Unlike many 3D printer manufacturers who offer newly branded replacement models instead of perfecting existing models, QIDI systematically works on improving the QIDI Tech 1 and periodically release an updated version, and has been doing this since the printer first launched back in 2012. The price never fluctuates, and QIDI keeps making the printer better.
The most recent iteration came to light in 2017 and is miles away from the wooden frame, absent LCD screen and top cover of the original. By adopting this constant upgrade approach, there’s a sense that QIDI believes in their product and are eager to enhance it based on user feedback.
For a field riddled with opportunist companies eager to get their hands on a slice of the 3D printing pie to the detriment of product quality, it’s comforting to know QIDI values providing builders with the best possible 3D printer they can manufacture.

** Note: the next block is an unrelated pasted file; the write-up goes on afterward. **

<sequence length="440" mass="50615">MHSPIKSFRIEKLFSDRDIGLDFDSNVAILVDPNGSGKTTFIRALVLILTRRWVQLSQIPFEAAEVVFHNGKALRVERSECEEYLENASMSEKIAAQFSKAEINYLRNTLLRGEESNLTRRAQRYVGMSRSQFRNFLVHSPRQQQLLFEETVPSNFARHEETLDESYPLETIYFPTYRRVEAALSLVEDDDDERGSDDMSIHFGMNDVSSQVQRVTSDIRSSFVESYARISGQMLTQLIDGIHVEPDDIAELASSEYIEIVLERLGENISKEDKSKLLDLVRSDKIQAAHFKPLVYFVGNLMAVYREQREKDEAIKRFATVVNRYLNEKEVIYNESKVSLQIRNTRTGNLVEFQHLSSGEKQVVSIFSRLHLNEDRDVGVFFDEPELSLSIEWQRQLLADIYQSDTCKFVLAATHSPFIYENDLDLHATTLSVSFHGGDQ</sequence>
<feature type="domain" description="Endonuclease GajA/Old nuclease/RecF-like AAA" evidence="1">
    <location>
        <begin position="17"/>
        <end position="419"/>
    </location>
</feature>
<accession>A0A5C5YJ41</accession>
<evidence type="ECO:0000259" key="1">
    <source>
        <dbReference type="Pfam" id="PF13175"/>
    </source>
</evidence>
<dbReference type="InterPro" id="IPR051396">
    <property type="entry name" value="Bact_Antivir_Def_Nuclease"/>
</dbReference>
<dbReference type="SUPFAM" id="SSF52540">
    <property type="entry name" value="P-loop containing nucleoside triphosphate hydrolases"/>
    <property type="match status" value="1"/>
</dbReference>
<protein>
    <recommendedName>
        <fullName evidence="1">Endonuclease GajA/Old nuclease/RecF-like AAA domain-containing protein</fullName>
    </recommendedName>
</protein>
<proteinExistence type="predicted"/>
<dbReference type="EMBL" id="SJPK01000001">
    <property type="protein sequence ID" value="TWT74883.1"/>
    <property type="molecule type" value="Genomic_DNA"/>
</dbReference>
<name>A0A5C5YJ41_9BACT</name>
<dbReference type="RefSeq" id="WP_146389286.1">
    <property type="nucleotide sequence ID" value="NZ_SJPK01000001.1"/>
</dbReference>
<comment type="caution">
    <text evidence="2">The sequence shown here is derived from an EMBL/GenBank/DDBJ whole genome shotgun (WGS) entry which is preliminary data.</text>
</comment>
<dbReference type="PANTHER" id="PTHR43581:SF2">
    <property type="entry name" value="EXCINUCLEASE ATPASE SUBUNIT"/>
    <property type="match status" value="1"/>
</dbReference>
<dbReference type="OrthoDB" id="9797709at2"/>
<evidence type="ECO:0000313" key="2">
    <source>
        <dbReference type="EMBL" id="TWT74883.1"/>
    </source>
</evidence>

Unfortunately, we often associate manufactured goods made in China with a complete absence of customer service, but QIDI completely buckles the trend and provides support all companies should strive to provide.
We see the QIDI Tech 1 3D printer as an ideal starting point for a budding maker and even a veteran who wants a reliable all-around workhorse. The sheer versatility and robustness of the build cater for all manner of projects. You’d be hard pressed to find such a systematically reliable printer within the same price range.
The assembly is a little more involved than other pre-assembled alternatives, but nothing insurmountable. The only real downside is the position of the SD card slot, which is actually inside the chamber rather than outside. These remain tiny issues rather than balance swinging negatives.